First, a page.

Gross revenue retention

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What is gross revenue retention?

Gross revenue retention (GRR) Rate is the rate of repeating revenue from current customers that are kept over a specific time period, taking into account downgrades and cancellations. Gross Renewal Rate (GRR) is another name for this concept.

In contrast to net revenue retention (NRR), this excludes growth and just centers on your current recurring earnings, churns, or downgrades. The highest value for GRR is only 100%, unlike Net Revenue Retention (NRR), which may go over 100% owing to growth.

Always remember that client retention differs from gross revenue retention. Assume that after a month, some of your customers decide to downgrade to less expensive plans and spend less than they did the month before. Your client retention measure won’t change, but your gross revenue retention will be reduced as a result.

A high gross retention rate is a sign that the product or service offers solid value to its clients. It’s also known as a “sticky” product in this situation. However, a low GRR suggests that a company is not sustainable over the same period. Certain areas of the business need attention, as seen by the greater rates of churns and downgrades.

Making the most of your gross retention is a crucial aspect of profitability because it may cost 5 to 25 times more to get a new client than it does to keep an existing one. By maintaining your current client’s revenue, one can lower the customer acquisition costs (CAC) and boost profitability.

How to measure gross revenue retention (GRR)

The ideal Gross Retention for entrepreneurs is as high as feasible, but even that goal is almost impossible for a few years in operation. While the maximum Gross Retention is 100%, some churn should be expected due to unavoidable reasons. However, this proportion could be low.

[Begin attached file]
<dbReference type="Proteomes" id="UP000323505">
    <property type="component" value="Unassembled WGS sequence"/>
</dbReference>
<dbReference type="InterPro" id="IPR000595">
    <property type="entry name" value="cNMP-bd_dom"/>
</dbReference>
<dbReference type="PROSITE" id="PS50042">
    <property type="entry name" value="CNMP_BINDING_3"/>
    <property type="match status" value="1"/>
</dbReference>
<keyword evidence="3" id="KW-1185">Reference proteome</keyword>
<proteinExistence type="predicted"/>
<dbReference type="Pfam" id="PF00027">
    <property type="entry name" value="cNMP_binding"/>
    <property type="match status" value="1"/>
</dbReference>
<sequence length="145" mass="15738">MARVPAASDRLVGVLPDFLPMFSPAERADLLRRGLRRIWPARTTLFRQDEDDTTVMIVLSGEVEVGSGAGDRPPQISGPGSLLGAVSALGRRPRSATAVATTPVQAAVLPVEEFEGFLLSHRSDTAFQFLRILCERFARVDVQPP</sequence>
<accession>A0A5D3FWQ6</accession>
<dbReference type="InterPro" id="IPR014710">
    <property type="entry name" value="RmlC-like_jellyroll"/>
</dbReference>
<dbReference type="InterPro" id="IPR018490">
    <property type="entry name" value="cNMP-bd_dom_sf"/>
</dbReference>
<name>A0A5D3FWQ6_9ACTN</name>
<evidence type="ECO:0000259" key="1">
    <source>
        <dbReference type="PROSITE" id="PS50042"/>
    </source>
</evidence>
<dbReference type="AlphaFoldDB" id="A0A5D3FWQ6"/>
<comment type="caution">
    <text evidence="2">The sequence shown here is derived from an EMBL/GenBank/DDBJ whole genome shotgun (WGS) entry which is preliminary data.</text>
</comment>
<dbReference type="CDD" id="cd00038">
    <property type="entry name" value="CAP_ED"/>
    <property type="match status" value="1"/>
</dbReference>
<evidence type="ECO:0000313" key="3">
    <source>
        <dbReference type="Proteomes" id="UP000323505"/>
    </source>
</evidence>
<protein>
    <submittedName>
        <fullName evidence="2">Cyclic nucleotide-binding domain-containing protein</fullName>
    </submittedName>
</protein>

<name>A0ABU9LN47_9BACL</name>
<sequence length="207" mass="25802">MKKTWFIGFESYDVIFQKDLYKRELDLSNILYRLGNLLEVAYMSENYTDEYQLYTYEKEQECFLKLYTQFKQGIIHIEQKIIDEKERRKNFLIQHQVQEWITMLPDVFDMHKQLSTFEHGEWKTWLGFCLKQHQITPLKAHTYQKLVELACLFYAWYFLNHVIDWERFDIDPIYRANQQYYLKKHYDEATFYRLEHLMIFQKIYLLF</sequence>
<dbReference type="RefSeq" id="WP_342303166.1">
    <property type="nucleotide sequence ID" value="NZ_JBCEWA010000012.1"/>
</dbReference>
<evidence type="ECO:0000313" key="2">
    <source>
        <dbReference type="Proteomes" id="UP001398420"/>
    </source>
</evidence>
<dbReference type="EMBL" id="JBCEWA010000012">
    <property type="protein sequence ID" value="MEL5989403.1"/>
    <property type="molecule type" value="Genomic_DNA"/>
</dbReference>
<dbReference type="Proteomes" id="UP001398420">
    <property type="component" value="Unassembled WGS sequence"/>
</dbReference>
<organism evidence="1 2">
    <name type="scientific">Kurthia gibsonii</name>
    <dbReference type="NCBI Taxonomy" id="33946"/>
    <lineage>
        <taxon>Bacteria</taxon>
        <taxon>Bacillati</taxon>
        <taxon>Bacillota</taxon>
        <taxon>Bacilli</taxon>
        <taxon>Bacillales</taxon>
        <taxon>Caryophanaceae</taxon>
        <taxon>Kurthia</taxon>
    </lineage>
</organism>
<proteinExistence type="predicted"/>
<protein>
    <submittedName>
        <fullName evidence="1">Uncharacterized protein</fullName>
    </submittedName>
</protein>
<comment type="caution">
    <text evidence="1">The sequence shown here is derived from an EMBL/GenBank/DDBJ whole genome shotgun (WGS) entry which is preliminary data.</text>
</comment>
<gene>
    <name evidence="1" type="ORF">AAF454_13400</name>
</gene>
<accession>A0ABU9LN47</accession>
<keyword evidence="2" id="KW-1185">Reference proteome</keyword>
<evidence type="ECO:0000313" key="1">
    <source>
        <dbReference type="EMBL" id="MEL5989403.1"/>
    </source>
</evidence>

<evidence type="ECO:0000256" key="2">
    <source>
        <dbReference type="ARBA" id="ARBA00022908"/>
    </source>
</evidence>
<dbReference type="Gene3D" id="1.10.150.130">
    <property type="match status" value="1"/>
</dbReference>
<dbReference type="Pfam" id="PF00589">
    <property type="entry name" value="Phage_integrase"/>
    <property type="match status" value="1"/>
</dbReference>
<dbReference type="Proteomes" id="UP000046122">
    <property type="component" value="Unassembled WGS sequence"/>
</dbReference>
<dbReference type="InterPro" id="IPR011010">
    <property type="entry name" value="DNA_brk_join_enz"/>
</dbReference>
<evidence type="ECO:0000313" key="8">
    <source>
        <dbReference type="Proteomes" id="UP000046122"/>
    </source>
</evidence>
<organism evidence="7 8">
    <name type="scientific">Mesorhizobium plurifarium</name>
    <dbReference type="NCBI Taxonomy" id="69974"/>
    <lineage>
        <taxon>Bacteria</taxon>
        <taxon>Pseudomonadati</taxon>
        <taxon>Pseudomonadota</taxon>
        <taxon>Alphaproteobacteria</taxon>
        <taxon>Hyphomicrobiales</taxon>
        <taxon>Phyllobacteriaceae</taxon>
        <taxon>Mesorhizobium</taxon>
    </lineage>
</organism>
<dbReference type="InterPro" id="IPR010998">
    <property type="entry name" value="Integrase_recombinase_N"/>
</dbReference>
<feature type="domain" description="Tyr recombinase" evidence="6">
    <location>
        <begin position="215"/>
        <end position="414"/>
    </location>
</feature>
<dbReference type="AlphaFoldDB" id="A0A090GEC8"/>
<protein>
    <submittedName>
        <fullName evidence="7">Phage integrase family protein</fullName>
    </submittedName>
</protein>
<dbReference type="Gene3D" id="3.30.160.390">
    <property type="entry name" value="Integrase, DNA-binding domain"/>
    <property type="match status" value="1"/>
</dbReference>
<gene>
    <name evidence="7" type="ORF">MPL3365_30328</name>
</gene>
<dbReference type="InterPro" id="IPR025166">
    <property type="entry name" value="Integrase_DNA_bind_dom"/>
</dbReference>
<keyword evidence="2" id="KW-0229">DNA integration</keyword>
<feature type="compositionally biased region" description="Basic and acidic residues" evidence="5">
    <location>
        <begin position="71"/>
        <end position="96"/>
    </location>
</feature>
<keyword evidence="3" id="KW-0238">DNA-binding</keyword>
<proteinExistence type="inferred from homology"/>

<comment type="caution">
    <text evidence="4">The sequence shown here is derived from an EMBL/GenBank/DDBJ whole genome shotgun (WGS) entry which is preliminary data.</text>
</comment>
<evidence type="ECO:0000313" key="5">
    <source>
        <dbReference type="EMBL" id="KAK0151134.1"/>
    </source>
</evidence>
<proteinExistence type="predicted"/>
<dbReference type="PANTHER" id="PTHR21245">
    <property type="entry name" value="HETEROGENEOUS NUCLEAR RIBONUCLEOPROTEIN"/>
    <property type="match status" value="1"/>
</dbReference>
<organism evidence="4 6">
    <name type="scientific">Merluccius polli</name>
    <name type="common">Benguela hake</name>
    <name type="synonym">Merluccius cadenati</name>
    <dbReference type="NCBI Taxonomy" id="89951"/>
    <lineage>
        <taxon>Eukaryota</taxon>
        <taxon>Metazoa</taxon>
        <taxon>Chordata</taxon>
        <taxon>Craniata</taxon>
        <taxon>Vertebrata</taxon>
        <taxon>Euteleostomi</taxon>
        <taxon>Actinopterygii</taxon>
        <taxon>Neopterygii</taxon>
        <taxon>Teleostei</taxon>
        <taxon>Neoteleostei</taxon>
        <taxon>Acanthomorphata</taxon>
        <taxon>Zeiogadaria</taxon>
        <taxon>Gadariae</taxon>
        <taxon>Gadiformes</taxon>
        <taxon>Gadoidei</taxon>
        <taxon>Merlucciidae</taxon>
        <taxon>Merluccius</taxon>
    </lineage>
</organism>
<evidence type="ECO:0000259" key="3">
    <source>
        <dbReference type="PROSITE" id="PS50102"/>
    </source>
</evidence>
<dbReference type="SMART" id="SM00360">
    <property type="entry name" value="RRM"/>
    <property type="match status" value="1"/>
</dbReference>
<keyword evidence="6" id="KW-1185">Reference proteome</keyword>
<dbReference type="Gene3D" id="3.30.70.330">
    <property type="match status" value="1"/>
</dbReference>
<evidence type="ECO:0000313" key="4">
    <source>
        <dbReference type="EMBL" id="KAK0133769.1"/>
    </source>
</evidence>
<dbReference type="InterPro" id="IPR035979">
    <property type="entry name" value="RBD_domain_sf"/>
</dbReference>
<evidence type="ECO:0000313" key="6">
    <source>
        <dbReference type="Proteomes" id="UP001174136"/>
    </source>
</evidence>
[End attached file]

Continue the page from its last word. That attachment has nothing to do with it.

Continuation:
Companies should keep a measure of the Gross Revenue Retention rate and examine the causes of all churns and categorize them into preventable reasons and reasons that may be averted if future measures were made. You need the following statistics to compute the gross revenue retention rate (GRR):

  • Income at the start of the time period.
  • The sum lost as a result of churn.
  • The sum lost as a result of downgrades.

Once you have this information, you can simply calculate the rate by dividing the income at the start of the period by the income without all the sums lost. Since it’s represented in percentages, multiply the number you get by a hundred.

GRR may be evaluated for different periods of time. It can be just for a day, maybe a week, a month or two, a year, or more. Ensure that the timeframes you are utilizing for calculation are consistent.

Gross revenue retention (GRR) formula

Here’s the formula that businesses can use to calculate Gross Revenue Retention for a particular time:

Gross revenue retention formula

Let’s understand the calculation with an example.

SaaS gross revenue retention (GRR) example

Say a company named XYZ has 300 customers paying $1000 every month. Then the recurring income at the start of the month is $300,000.

If in the month of January, three customers canceled and two downgraded their plan to $500, then:
The sum lost due to churn = $3,000
The sum lost due to downgrades = $ 1,000

Therefore, the Gross revenue retention (GRR) rate will be:

Gross revenue retention (GRR) = [(Recurring Income at the start of the time period – The sum lost as a result of churn – The sum lost as a result of downgrades) / Recurring Income at the start of the time period] x 100

= (300,000 – 3000 – 1000) / 300,000 = 98.66 %
Hence, the gross retention rate for XYZ is 98.66%

Any business model may use the gross revenue retention formula, although SaaS providers should place greater emphasis on this. Gross revenue retention is an important factor for a developing SaaS business that wants to draw in additional investors. As a critical indicator of your company’s long-term health, it is one thing that investors pay close attention to.


Gross revenue retention

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